Top 5 British and Irish films.
Understandably it’s increasingly difficult to define national cinema. Is the film’s country of origin based on investment, talent, location of shooting or nationality of the directors themselves? Instead I’ll be basing this list on the events, issues and themes explored by theses films that attach themselves to both Britain and Ireland.
Yes, before there was the Bourne series and before we witnessed the intense taking of Captain Phillips there was a film with arguably more impact and significance than both put together. Bloody Sunday depicts the horrifying events of the 1972 Londonderry shootings and stars the brilliant James Nesbitt. The film’s shocking and disturbing final act is forced viewing through Greengrass classic handheld, unsteady camera technique. The film’s tragic true life events are recreated expertly by both Greengrass and the actors which in turn gives the film’s important message an ever lasting impression.
Brief Encounter is a beautiful and tragic story of two strangers falling in love but the woman is conflicted over cheating on her husband. The great David Lean will always be remembered for his skill in direction and for his cinematography of his films and Brief Encounter is no exception. The subtle affair is brought to life by Lean’ extraordinary camera work and use of lighting. He manages to involve the audience and make them implicit in their affair.
28 Days Later
Danny Boyle’s first great attempt at big budget, city scale horror. Staring a defining performance by Cillian Murphy, 28 Days Later breathes new life into the stale, reanimated courses of the zombie genre. The infected for one of the first times on-screen are able to sprint towards their targets and really pose a threat, an element Boyle uses to further the jeopardy for our young, partially naked Cillian Murph as he fumbles around London. Now a house hold trait to any modern zombie platform (walking dead being the big exception) Boyle =’s zombie charge has changed the face of horror and its capabilities.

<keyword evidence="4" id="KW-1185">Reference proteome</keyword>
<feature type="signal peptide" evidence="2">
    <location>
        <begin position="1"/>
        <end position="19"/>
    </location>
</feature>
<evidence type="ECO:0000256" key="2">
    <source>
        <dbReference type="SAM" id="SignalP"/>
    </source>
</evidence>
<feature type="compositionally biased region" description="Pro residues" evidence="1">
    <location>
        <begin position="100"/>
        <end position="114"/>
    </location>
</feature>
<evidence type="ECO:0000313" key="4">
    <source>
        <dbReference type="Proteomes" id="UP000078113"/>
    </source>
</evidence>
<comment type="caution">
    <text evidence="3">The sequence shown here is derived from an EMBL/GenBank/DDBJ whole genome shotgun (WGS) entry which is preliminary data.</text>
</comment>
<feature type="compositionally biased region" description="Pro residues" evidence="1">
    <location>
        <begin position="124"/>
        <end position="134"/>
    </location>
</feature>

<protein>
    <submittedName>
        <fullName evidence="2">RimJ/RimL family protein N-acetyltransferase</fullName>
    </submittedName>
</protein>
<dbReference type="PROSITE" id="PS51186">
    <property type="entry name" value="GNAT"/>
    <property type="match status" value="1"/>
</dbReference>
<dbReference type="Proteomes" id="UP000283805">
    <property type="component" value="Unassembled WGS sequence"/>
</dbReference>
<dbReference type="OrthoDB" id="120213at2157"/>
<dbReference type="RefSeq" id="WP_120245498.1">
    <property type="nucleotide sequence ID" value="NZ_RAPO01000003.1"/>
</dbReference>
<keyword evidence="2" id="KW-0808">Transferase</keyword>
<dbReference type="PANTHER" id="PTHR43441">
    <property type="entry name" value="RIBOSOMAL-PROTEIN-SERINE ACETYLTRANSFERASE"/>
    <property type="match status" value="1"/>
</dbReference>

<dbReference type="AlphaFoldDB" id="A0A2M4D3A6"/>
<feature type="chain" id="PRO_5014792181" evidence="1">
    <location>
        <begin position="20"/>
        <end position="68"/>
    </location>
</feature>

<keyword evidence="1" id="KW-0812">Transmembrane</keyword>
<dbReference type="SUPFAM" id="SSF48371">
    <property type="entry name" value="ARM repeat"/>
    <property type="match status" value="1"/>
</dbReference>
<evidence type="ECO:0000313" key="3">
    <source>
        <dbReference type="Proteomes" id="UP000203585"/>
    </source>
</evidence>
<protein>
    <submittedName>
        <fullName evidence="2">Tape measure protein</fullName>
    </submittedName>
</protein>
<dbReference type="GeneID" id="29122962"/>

The Wicker Man
What could be more disturbingly horrifying than Boyle’s apocalyptic London, Christopher Lee in a dress is the answer, particularly when he’s doing a jig whilst burning a policeman alive to satisfy the sun god. Heathens and mad men, the Wicker Man is one of the most unsettling exports from the UK not only before of the above mentioned fact but also because it’s set on an island up somewhere in the north where, I’m ashamed to admit, I probably think these things could potentially happen.
This is England
A troubled look at England’s skinhead heritage and the cause and effect on the generation bore witness. Shane Meadow’s is a director that doesn’t shy away from investigating the dark corners of society. This is England is exactly what it says on the tin, the truest depiction of everything we already knew but didn’t want to remember.